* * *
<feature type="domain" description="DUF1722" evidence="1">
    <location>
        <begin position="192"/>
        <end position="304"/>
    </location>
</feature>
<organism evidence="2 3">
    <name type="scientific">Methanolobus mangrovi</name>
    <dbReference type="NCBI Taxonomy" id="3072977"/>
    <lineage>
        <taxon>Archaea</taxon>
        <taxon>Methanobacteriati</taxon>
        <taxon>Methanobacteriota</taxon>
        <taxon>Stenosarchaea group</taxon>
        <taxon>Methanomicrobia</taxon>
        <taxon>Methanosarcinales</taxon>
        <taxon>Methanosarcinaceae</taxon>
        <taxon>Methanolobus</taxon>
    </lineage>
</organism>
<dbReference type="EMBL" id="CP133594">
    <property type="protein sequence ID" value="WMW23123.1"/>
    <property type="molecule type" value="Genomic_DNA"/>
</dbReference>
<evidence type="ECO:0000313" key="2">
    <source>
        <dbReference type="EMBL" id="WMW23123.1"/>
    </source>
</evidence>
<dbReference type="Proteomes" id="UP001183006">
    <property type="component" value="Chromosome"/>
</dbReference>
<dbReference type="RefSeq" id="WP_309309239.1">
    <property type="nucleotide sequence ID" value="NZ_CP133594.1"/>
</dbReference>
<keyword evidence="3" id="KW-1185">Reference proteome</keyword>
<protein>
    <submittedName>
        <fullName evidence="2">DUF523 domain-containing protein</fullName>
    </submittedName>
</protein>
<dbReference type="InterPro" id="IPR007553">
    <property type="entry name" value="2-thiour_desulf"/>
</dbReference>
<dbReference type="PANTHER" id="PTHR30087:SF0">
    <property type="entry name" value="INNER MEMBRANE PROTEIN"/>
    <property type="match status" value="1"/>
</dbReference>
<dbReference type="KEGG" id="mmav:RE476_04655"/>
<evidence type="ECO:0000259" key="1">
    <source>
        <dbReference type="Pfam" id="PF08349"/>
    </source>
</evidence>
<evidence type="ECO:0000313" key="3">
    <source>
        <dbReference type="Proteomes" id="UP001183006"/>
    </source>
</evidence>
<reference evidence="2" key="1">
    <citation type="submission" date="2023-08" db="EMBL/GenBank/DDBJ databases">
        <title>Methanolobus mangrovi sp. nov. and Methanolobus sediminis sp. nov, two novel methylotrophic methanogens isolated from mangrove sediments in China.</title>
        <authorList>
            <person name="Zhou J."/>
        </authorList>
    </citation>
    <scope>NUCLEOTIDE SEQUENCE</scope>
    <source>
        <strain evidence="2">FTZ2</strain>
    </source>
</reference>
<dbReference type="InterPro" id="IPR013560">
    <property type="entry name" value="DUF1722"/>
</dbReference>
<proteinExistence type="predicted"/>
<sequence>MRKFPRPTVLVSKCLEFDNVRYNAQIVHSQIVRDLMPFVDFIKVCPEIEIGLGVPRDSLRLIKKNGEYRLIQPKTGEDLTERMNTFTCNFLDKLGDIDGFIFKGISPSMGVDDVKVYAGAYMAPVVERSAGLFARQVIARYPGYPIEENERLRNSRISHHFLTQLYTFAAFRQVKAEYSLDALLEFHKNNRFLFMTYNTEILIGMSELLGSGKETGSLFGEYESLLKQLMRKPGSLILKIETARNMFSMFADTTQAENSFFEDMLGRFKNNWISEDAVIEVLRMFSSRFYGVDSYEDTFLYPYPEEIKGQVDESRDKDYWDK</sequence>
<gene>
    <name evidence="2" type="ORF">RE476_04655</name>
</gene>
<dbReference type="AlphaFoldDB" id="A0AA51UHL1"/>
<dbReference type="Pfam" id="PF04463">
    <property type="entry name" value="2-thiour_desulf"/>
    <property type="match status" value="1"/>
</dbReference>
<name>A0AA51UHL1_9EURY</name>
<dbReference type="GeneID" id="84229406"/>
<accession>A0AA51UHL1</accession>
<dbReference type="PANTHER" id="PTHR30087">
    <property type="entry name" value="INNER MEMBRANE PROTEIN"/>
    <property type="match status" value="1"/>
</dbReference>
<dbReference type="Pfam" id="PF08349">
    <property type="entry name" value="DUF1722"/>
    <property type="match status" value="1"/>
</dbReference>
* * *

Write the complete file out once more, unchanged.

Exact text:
<feature type="domain" description="DUF1722" evidence="1">
    <location>
        <begin position="192"/>
        <end position="304"/>
    </location>
</feature>
<organism evidence="2 3">
    <name type="scientific">Methanolobus mangrovi</name>
    <dbReference type="NCBI Taxonomy" id="3072977"/>
    <lineage>
        <taxon>Archaea</taxon>
        <taxon>Methanobacteriati</taxon>
        <taxon>Methanobacteriota</taxon>
        <taxon>Stenosarchaea group</taxon>
        <taxon>Methanomicrobia</taxon>
        <taxon>Methanosarcinales</taxon>
        <taxon>Methanosarcinaceae</taxon>
        <taxon>Methanolobus</taxon>
    </lineage>
</organism>
<dbReference type="EMBL" id="CP133594">
    <property type="protein sequence ID" value="WMW23123.1"/>
    <property type="molecule type" value="Genomic_DNA"/>
</dbReference>
<evidence type="ECO:0000313" key="2">
    <source>
        <dbReference type="EMBL" id="WMW23123.1"/>
    </source>
</evidence>
<dbReference type="Proteomes" id="UP001183006">
    <property type="component" value="Chromosome"/>
</dbReference>
<dbReference type="RefSeq" id="WP_309309239.1">
    <property type="nucleotide sequence ID" value="NZ_CP133594.1"/>
</dbReference>
<keyword evidence="3" id="KW-1185">Reference proteome</keyword>
<protein>
    <submittedName>
        <fullName evidence="2">DUF523 domain-containing protein</fullName>
    </submittedName>
</protein>
<dbReference type="InterPro" id="IPR007553">
    <property type="entry name" value="2-thiour_desulf"/>
</dbReference>
<dbReference type="PANTHER" id="PTHR30087:SF0">
    <property type="entry name" value="INNER MEMBRANE PROTEIN"/>
    <property type="match status" value="1"/>
</dbReference>
<dbReference type="KEGG" id="mmav:RE476_04655"/>
<evidence type="ECO:0000259" key="1">
    <source>
        <dbReference type="Pfam" id="PF08349"/>
    </source>
</evidence>
<evidence type="ECO:0000313" key="3">
    <source>
        <dbReference type="Proteomes" id="UP001183006"/>
    </source>
</evidence>
<reference evidence="2" key="1">
    <citation type="submission" date="2023-08" db="EMBL/GenBank/DDBJ databases">
        <title>Methanolobus mangrovi sp. nov. and Methanolobus sediminis sp. nov, two novel methylotrophic methanogens isolated from mangrove sediments in China.</title>
        <authorList>
            <person name="Zhou J."/>
        </authorList>
    </citation>
    <scope>NUCLEOTIDE SEQUENCE</scope>
    <source>
        <strain evidence="2">FTZ2</strain>
    </source>
</reference>
<dbReference type="InterPro" id="IPR013560">
    <property type="entry name" value="DUF1722"/>
</dbReference>
<proteinExistence type="predicted"/>
<sequence>MRKFPRPTVLVSKCLEFDNVRYNAQIVHSQIVRDLMPFVDFIKVCPEIEIGLGVPRDSLRLIKKNGEYRLIQPKTGEDLTERMNTFTCNFLDKLGDIDGFIFKGISPSMGVDDVKVYAGAYMAPVVERSAGLFARQVIARYPGYPIEENERLRNSRISHHFLTQLYTFAAFRQVKAEYSLDALLEFHKNNRFLFMTYNTEILIGMSELLGSGKETGSLFGEYESLLKQLMRKPGSLILKIETARNMFSMFADTTQAENSFFEDMLGRFKNNWISEDAVIEVLRMFSSRFYGVDSYEDTFLYPYPEEIKGQVDESRDKDYWDK</sequence>
<gene>
    <name evidence="2" type="ORF">RE476_04655</name>
</gene>
<dbReference type="AlphaFoldDB" id="A0AA51UHL1"/>
<dbReference type="Pfam" id="PF04463">
    <property type="entry name" value="2-thiour_desulf"/>
    <property type="match status" value="1"/>
</dbReference>
<name>A0AA51UHL1_9EURY</name>
<dbReference type="GeneID" id="84229406"/>
<accession>A0AA51UHL1</accession>
<dbReference type="PANTHER" id="PTHR30087">
    <property type="entry name" value="INNER MEMBRANE PROTEIN"/>
    <property type="match status" value="1"/>
</dbReference>
<dbReference type="Pfam" id="PF08349">
    <property type="entry name" value="DUF1722"/>
    <property type="match status" value="1"/>
</dbReference>